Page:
• unit tests for infrastructure: these are included in the framework so we shouldn't worry.
Note that if you use a DataMapper which abstracts the particular database vendor as infrastructure, you can run the unit tests for the adapters by using a in-memory database like sqlite instead of the real database which will likely be very heavy to manage and recreate every time; this way, you de facto exclude database from your unit tests. Of course some integration tests will be necessary, but they are not part of TDD and of the design process.

I hope to have given you an idea of what unit tests means and how to deal with an application which uses a database for persistence, which is a very common scenario. Feel free to raise questions in the comments if something is not clear.

Do you want more? There's a book for .NET developers which explains DDD and database-independent testing.
The image at the top is a photograph of integrated circuits, which are real world components designed for testability and which are tested indipendently from the card where they will work.

Tuesday, September 15, 2009

SOLID part 6 (bonus): how much solid Standard Php Library is?

This is a bonus part for the SOLID principles series. You can check it out to view the articles which explain all the principles or subscribe to the feed to be informed of new posts.

How that we have talked a lot about the five SOLID principles, it's time to apply them to a real project and see the good design ideas they introduce and what trade-offs are accepted in everyday coding. Since I have mainly a php audience, I have chosen the unique object-oriented library that the php core features natively: the Standard Php Library (SPL).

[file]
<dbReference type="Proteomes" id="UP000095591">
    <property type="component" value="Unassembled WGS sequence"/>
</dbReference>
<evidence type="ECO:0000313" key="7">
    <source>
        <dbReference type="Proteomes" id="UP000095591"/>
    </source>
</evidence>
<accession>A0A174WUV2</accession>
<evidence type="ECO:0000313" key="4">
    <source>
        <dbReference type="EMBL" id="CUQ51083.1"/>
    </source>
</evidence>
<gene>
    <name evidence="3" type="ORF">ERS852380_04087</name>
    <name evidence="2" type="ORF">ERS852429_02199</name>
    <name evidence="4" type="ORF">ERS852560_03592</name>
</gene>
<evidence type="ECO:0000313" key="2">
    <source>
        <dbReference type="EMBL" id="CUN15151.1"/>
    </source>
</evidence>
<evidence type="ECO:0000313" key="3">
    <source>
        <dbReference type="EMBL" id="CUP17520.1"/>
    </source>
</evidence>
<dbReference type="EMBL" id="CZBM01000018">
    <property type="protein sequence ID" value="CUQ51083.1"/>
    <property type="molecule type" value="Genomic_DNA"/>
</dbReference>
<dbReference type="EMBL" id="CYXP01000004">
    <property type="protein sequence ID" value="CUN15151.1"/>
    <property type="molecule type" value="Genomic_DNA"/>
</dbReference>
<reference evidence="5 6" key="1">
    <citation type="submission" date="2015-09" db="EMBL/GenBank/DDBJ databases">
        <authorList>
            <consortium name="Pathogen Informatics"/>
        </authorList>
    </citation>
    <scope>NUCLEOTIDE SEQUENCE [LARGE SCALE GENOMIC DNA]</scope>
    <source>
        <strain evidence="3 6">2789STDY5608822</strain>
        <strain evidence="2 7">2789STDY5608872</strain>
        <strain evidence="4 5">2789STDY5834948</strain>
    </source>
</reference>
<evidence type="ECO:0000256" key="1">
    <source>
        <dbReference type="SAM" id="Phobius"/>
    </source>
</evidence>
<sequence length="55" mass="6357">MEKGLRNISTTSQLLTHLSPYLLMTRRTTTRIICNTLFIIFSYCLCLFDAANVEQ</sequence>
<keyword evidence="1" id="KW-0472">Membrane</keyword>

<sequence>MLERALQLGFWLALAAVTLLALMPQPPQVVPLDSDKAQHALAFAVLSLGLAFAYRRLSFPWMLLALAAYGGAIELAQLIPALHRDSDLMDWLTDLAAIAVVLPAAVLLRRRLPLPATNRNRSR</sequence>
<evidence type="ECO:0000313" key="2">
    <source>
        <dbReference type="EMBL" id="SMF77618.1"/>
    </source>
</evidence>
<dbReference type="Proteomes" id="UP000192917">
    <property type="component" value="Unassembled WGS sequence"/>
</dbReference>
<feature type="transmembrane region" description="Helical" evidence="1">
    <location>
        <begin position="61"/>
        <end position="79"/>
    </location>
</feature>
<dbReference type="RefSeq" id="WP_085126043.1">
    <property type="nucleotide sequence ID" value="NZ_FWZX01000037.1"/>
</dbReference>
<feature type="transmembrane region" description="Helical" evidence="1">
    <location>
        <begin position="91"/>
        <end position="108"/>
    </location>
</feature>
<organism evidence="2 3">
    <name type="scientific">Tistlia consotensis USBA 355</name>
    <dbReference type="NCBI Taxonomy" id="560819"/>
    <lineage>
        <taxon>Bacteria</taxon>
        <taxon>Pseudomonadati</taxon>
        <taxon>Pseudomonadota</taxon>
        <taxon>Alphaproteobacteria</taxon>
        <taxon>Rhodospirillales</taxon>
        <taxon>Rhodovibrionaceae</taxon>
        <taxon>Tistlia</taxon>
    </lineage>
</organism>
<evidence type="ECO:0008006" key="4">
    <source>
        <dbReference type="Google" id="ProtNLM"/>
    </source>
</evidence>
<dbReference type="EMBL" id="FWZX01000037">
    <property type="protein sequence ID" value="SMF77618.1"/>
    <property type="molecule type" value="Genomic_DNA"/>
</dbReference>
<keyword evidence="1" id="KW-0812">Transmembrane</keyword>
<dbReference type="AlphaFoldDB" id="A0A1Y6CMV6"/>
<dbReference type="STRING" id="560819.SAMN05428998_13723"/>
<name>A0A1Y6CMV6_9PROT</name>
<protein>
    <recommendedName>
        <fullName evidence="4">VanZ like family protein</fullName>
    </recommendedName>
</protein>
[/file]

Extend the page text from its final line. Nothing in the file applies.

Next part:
The Iterator interface and its implementations were the first Spl components to be included in php. This interface is very cohesive and it does not assume much about the source where items are coming from: for instance, in every implementation there's no need to write a method that counts the elements, since it is segregated in a Countable standard interface.
Iterator is extended by RecursiveIterator and OuterIterator, which manages respectively an iterator which items have children and a iterator who decorates another. These components adds only one or two methods to the parent interface and are also very cohesive: they are the hook for opening Spl to extensions.
The responsibilities of these classes are evenly distributed: the basic Iterator implementations have proven to be very useful (such as DirectoryIterator which produces the list of files contained in a folder), while other functionalities are kept in their own OuterIterator implementation, like LimitIterator and CachingIterator.
The primary use of Iterator (and of its parent interface Traversable) is in the foreach construct, where it can be passed as it were an array. The standard implementations can be swapped without problems in a foreach, and this means that Liskov Substitution Principle is more or less respected. What comes to mind is that different Iterators will return a different type of items, but php is a dynamic language and this precisation does not strictly affect the application of principle as long as the methods retain the same meaning and intent. To solve it completely the interface should use generics like in Java: Iterator.

Spl provides object-oriented way to access filesystem (SplFileInfo and similar ones), which is not a point of interest in this discussion since these classes are a wrapper to the basic functions such as opendir() and filesize(). The same goes for Exception and its tree of subclasses. The Serializable interface is also a good hook for extension of behavior, but we are not going to overanalyze the library.